A hydrocracker unit (HCU) was being restarted after a spurious high reactor temperature trip. Hydrogen was circulating through the reaction section with hydrogen leak-off from the high pressure (HP)
A hydrocracker unit (HCU) was being restarted after a spurious high reactor temperature trip. Hydrogen was circulating through the reaction section with hydrogen leak-off from the high pressure (HP) separator liquid outlet to the low pressure (LP) separator being regulated by 2 control valves. When the control valves were placed in manual mode, they opened fully and overpressured the LP separator. The vessel suffered an explosive failure, releasing its contents to atmosphere as a cloud or mist which subsequently ignited. The force generated by the explosion was equivalent to 90 kg (198 lb) of TNT and large fragments from the disintegrated vessel were projected over 1 km (0.6 miles) away. A contract crane driver in the vicinity was killed. Fortunately, the incident occurred on a Sunday morning when there were far fewer personnel on site than a normal weekday and none of the fragments hit any personnel or vulnerable plant. Surface water drains partially blocked with waxy material were overwhelmed by the volume of firewater used to tackle the blaze, resulting in flooding of the area. Leaking petroleum spirit spread over a large area of the pooled water and several flash fires erupted in locations where the foam blanket was not complete or had separated.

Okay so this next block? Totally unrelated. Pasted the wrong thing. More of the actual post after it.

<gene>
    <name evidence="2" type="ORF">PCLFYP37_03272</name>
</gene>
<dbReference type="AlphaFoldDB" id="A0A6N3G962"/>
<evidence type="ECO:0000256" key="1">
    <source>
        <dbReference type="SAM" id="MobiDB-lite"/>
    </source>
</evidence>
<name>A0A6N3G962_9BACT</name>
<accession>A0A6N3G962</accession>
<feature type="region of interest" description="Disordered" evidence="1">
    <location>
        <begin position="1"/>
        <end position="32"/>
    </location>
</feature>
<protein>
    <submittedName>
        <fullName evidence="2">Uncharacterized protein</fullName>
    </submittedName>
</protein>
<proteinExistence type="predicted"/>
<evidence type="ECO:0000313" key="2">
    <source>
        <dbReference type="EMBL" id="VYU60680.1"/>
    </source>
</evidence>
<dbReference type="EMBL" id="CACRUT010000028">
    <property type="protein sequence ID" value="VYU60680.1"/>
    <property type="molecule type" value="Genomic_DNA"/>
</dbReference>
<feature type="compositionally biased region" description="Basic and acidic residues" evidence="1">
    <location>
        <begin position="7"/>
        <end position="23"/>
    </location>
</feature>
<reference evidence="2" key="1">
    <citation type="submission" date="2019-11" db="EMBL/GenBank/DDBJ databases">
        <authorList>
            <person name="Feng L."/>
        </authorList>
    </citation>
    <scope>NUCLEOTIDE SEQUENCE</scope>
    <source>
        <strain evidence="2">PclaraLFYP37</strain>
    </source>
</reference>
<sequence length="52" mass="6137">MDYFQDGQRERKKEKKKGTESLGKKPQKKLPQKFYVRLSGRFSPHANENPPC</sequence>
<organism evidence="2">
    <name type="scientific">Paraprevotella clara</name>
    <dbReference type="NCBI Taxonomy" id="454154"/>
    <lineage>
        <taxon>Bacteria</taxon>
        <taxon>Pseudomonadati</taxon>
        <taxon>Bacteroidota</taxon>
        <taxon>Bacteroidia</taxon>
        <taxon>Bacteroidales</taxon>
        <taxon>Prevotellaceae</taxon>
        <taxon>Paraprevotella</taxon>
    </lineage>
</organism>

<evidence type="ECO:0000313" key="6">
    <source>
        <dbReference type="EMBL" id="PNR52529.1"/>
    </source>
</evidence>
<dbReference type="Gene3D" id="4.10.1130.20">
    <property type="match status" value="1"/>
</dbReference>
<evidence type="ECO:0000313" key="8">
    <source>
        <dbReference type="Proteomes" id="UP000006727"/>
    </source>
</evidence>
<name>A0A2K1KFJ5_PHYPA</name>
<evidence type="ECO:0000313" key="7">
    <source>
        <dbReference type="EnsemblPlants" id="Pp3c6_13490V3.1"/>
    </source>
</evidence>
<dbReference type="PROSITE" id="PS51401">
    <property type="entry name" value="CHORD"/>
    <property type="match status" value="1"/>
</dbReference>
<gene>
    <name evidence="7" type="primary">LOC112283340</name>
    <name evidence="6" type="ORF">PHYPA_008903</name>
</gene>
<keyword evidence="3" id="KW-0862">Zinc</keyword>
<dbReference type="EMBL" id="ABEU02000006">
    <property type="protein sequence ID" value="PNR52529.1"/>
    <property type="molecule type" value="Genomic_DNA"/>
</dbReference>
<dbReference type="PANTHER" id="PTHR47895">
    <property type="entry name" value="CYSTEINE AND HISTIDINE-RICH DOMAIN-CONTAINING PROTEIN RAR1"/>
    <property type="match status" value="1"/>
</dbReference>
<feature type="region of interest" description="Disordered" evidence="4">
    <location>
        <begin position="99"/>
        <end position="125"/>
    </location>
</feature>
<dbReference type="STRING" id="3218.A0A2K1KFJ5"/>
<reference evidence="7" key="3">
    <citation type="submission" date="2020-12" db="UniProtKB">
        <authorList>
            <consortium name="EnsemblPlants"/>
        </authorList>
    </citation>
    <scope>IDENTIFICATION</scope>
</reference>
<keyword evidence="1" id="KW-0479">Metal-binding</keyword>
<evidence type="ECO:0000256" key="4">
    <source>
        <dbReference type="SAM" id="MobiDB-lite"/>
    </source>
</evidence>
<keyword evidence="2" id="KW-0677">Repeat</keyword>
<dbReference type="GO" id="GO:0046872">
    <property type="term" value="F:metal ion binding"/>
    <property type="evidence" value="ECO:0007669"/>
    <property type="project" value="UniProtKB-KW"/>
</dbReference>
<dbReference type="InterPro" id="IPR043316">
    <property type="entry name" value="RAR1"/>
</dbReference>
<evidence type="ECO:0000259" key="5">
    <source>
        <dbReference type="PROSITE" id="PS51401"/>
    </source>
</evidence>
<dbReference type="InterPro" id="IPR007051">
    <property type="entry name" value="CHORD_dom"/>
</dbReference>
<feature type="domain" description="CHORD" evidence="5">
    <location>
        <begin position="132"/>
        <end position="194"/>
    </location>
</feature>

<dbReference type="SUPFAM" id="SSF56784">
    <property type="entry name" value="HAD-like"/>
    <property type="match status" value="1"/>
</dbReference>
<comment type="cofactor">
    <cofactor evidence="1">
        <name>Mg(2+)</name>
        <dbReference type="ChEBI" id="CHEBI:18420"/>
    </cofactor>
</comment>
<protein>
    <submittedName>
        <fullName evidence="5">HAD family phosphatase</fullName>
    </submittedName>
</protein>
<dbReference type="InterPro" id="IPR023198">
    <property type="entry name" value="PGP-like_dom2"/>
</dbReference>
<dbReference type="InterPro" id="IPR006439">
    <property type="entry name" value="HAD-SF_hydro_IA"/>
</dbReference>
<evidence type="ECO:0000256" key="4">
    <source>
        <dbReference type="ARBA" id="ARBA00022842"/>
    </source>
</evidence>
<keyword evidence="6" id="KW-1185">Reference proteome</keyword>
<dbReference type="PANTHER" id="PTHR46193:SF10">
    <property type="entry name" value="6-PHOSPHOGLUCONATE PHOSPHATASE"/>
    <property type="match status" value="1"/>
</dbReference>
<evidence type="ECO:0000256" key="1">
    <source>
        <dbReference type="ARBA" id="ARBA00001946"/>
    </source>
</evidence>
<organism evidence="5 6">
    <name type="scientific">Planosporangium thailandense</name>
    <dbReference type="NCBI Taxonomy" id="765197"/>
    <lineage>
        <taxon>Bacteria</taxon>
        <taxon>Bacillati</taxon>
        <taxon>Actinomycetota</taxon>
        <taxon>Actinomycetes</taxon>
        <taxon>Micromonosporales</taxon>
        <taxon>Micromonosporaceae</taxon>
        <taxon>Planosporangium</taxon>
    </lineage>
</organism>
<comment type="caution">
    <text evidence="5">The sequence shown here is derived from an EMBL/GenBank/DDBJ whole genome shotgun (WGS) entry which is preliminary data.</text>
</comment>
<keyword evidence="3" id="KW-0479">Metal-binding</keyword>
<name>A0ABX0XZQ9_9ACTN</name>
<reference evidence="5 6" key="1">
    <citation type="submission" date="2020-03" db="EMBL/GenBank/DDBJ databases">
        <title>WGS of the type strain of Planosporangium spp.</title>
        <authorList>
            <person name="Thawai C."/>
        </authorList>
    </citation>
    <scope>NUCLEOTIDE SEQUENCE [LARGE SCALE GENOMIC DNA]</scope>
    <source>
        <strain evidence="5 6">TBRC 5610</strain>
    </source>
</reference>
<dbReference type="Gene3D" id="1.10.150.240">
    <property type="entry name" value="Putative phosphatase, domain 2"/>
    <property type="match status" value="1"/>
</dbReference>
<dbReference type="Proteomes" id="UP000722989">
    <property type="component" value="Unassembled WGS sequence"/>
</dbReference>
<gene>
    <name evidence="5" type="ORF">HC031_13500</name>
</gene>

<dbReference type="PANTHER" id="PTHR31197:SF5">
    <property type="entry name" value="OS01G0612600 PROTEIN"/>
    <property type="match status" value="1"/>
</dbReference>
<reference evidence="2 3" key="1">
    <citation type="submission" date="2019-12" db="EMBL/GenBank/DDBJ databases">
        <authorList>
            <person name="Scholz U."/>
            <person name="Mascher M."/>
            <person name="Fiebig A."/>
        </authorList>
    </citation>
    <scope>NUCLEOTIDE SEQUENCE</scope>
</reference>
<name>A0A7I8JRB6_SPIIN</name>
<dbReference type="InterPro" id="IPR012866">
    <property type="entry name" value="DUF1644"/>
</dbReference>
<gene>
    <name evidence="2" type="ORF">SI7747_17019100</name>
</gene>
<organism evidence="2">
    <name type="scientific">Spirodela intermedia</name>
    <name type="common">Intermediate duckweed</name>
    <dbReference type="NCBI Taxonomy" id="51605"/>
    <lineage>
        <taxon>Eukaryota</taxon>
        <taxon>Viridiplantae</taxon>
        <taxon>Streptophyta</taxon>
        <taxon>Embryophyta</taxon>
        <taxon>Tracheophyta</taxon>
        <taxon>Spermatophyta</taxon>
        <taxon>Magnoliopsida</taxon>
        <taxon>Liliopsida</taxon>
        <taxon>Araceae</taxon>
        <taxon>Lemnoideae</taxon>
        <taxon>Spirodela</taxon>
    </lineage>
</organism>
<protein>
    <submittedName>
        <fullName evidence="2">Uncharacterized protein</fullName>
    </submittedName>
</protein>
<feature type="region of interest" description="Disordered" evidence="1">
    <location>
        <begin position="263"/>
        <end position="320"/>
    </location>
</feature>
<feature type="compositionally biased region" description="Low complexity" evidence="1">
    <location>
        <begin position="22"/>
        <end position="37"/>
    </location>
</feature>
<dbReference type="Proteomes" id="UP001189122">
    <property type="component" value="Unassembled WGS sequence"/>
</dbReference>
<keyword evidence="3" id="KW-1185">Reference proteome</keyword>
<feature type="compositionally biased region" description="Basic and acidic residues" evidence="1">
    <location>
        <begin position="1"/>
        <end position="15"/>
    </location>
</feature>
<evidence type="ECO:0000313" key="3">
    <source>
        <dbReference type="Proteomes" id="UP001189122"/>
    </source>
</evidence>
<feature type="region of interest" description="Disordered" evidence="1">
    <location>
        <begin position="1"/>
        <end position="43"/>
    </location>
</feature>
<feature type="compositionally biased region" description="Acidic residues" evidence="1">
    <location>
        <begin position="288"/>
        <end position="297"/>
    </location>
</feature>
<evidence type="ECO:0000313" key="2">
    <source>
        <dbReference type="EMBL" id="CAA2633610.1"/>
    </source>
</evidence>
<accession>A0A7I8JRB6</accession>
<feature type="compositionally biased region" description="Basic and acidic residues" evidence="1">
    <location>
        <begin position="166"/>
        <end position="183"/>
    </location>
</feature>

Basic cause was overpressure and catastrophic failure of the LP separator vessel due to gas breakthrough from the upstream HP separator.
Critical factors included:
1) The alarms on the HP separator extra-low level detection system failed (operators not alerted to imminent danger),
2) The low level trip system on the HP separator had been deliberately taken out of service (no automatic shutoff capability on liquid outlet),
3) The gas outlet line on the HP separator was isolated (valved closed) while the HCU was on standby with no feed to unit (PSV was only available route for gas disposal).
Root causes included:
1) Inadequate design of HP separator liquid shutoff system (independent extra-low level detection and secondary shutoff valve) and LP separator PSV (not sized for gas breakthrough),
2) Inadequate heat tracing and insulation (extra-low level switches),
3) Failure to conduct a Management of Change (MoC) review (removal of HP separator low level trip),
4) Inadequate startup procedures and training (warmup and blowthrough of inter-connecting pipework between HP and LP separators),
5) Inadequate safety management system (failure to ensure protective systems are maintained and tested),
6) Failure to learn (previous near miss incident).
1) The company urgently reviewed all HP/LP interfaces on worldwide assets and rectified deficiencies in overpressure protection,
2) Trip systems should only be disconnected after careful risk assessment and an MOC review have been completed to verify that alternative means are in place to adequately control the associated hazards. Also, the basis for the risk assessment should be properly documented and should highlight any conditions affecting validity of the change (e.g. maximum duration).
IChemE SLPSafety & Loss Prevention Special Interest Group